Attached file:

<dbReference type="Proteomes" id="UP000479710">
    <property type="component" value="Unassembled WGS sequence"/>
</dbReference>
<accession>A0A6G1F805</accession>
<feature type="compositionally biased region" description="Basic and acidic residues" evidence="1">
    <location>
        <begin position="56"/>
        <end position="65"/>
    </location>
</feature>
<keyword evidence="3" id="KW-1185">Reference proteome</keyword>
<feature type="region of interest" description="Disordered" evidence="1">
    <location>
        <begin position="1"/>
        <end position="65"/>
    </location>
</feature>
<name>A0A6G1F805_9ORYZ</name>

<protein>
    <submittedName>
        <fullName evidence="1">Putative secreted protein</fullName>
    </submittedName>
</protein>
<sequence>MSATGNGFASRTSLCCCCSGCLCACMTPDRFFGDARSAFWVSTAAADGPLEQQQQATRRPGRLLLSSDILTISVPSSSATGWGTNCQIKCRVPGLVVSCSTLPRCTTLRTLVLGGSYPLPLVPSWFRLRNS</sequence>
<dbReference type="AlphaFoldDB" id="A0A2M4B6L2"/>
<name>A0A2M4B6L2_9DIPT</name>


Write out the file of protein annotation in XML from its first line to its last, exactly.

<dbReference type="Proteomes" id="UP000479710">
    <property type="component" value="Unassembled WGS sequence"/>
</dbReference>
<accession>A0A6G1F805</accession>
<feature type="compositionally biased region" description="Basic and acidic residues" evidence="1">
    <location>
        <begin position="56"/>
        <end position="65"/>
    </location>
</feature>
<keyword evidence="3" id="KW-1185">Reference proteome</keyword>
<feature type="region of interest" description="Disordered" evidence="1">
    <location>
        <begin position="1"/>
        <end position="65"/>
    </location>
</feature>
<name>A0A6G1F805_9ORYZ</name>

<protein>
    <submittedName>
        <fullName evidence="1">Putative secreted protein</fullName>
    </submittedName>
</protein>
<sequence>MSATGNGFASRTSLCCCCSGCLCACMTPDRFFGDARSAFWVSTAAADGPLEQQQQATRRPGRLLLSSDILTISVPSSSATGWGTNCQIKCRVPGLVVSCSTLPRCTTLRTLVLGGSYPLPLVPSWFRLRNS</sequence>
<dbReference type="AlphaFoldDB" id="A0A2M4B6L2"/>
<name>A0A2M4B6L2_9DIPT</name>